Top Cobia Locations

Florida is a leading Cobia location. But it isn’t the only place, as we said. Here are just a few Cobia hotspots you should check out if you plan to fish for these creatures:

Flounder

A child wearing a hat, sunglasses, and gloves holds up a Flounder to the camera aboard a fishing boat, with calm in shore waters behind him and blue skies above

While not the prettiest fish around, Flounder are among the tastiest species out there. Whether you fry, grill, or blacken them, they’re delicious.

Flounder Identification

We know you’re probably imagining that cute little fella from The Little Mermaid. The reality, however, is that Flounder are an odd-looking fish. These bottom dwellers are Flatfish and, as such, have developed quite unique looks. Besides resembling a doormat, one of a Flounder’s most distinctive features is its eyes – they’re both placed on the same side of the head. Also, their compressed bodies are usually muddy-looking on top, which helps them camouflage.

Flounder Habitat

As floor-dependent fish, it’s obvious that you’ll find Flounder at the very bottom. However, this doesn’t mean they’ll inhabit any part of your fishery. Flounder tend to populate sandy, muddy, and rubble bottoms. Species such as Southern Flounder choose estuaries, bay mouths, and inshore channels as their abode. They feel at home near jetties and bridges as well. Gulf Flounder, meanwhile, hunt in seagrass patches closer to the shore, where sandy bottoms are common.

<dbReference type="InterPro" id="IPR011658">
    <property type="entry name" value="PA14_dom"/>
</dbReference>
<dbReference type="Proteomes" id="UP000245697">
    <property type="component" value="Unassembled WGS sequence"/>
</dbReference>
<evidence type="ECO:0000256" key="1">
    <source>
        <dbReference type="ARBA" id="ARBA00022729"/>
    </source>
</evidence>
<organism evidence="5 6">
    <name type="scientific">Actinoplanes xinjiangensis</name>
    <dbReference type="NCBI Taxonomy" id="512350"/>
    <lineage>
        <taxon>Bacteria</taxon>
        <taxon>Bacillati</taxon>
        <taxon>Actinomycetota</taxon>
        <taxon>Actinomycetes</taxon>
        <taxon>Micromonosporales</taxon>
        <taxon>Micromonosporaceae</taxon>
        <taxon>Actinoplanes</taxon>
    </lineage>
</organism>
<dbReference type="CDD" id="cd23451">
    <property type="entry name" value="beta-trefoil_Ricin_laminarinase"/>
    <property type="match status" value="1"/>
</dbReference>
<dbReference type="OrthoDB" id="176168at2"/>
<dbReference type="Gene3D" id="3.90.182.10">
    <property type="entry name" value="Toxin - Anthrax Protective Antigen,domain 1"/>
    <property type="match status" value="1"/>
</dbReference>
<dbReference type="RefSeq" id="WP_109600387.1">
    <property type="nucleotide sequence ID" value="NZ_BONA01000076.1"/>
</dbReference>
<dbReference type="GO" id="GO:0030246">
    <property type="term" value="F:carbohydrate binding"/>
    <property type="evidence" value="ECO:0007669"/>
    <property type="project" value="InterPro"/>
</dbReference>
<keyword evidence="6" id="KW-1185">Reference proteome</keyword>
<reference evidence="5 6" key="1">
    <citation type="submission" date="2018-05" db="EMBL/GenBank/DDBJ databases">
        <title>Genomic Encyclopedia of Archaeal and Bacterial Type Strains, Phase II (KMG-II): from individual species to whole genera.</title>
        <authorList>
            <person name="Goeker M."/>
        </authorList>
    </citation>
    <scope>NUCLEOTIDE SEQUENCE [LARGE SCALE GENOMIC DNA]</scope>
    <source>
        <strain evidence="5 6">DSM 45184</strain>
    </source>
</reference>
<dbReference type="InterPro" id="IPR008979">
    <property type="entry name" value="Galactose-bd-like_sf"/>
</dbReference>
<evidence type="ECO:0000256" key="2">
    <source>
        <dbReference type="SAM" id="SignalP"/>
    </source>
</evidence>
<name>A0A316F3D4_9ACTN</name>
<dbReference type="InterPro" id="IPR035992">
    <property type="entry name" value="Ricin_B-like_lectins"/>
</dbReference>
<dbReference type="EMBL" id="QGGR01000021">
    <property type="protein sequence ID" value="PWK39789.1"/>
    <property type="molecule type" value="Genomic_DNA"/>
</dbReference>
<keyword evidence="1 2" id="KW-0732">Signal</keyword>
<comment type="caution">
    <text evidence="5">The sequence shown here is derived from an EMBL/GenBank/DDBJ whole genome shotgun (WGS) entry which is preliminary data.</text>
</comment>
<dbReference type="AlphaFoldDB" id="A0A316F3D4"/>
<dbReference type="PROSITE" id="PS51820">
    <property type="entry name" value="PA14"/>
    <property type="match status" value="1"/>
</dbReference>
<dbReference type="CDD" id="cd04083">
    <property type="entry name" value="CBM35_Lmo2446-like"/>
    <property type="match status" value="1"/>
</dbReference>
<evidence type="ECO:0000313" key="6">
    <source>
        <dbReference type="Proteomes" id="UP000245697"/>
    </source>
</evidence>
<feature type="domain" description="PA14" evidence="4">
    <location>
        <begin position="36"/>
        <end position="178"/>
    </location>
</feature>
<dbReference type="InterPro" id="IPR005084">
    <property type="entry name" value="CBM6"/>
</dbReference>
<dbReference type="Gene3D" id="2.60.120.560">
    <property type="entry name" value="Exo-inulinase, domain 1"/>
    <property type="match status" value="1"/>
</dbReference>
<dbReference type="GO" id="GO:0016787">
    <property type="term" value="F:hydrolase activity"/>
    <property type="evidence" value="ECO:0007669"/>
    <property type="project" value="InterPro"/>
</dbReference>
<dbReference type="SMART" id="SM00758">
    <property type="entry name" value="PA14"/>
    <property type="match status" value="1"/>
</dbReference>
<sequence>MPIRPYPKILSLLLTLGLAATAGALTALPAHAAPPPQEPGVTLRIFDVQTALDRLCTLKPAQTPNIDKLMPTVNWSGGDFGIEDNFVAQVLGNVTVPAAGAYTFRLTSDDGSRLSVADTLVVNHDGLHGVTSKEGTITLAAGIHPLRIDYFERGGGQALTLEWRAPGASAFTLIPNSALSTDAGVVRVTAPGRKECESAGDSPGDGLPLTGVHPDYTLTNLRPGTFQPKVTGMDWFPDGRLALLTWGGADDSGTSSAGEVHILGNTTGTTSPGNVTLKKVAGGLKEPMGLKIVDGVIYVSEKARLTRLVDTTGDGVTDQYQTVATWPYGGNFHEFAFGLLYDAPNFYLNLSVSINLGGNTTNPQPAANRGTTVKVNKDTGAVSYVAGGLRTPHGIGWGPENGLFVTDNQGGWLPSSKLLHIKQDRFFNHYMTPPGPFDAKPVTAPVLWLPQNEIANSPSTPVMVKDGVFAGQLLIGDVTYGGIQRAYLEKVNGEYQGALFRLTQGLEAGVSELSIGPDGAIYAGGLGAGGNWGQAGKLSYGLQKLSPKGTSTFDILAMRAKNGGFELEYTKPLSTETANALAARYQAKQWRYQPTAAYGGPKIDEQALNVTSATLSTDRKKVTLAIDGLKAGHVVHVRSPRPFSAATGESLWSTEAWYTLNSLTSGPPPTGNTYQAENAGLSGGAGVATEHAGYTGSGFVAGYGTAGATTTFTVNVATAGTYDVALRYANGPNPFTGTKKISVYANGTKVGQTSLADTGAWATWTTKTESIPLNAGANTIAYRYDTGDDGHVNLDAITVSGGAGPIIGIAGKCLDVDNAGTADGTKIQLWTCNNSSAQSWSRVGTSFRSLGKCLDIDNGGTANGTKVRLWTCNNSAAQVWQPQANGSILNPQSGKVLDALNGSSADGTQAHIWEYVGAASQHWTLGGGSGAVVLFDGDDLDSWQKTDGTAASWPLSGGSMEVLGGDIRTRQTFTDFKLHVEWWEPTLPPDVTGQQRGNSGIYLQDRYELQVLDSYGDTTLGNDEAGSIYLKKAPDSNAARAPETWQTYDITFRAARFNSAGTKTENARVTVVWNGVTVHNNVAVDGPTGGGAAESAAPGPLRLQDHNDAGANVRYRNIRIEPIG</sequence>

How to Catch Flounder

There are several methods to land yourself a decent Flounder. First of all, if you aren’t certain that there are Flounder in the area, try drift fishing for them. This will help you cover a good portion of the fishery and lure them out of their hiding spots. Flounder are ambush predators and won’t resist the scent of your bait. So, use minnows, squid, and shrimp, or alternatively go for lures that closely resemble these live baits. Finally, if you’re in Texas or any other state where it’s legal, try Flounder gigging at night!

Top Flounder Locations

Each Flounder species has its own domain. The Gulf of Mexico is home to Gulf and Southern Flounder, whereas the East Coast is associated with Summer Flounder. Meanwhile, California Halibut inhabit the West Coast. With that in mind, here are some top Flounder locations:

Mahi Mahi

A first mate on a fishing charter in Tamarindo, Costa Rica, holds a brightly-colored Mahi Mahi aloft above his head on a sunny day with the water behind him

Mahi Mahi, Dorado, Dolphinfish – this beauty goes by many names and wears the crown of best-dressed game fish.

Mahi Mahi Identification

Mahi Mahi are a sight to behold. With electric green, iridescent blue, vibrant yellow, and cold silvery colors, they’re most certainly dressed to impress. When you pull them out of the water and see their slender and colorful bodies, you won’t have any doubts about which fish you’ve landed. Their fluorescent colors, however, gradually fade when kept out of the water, and they become grey.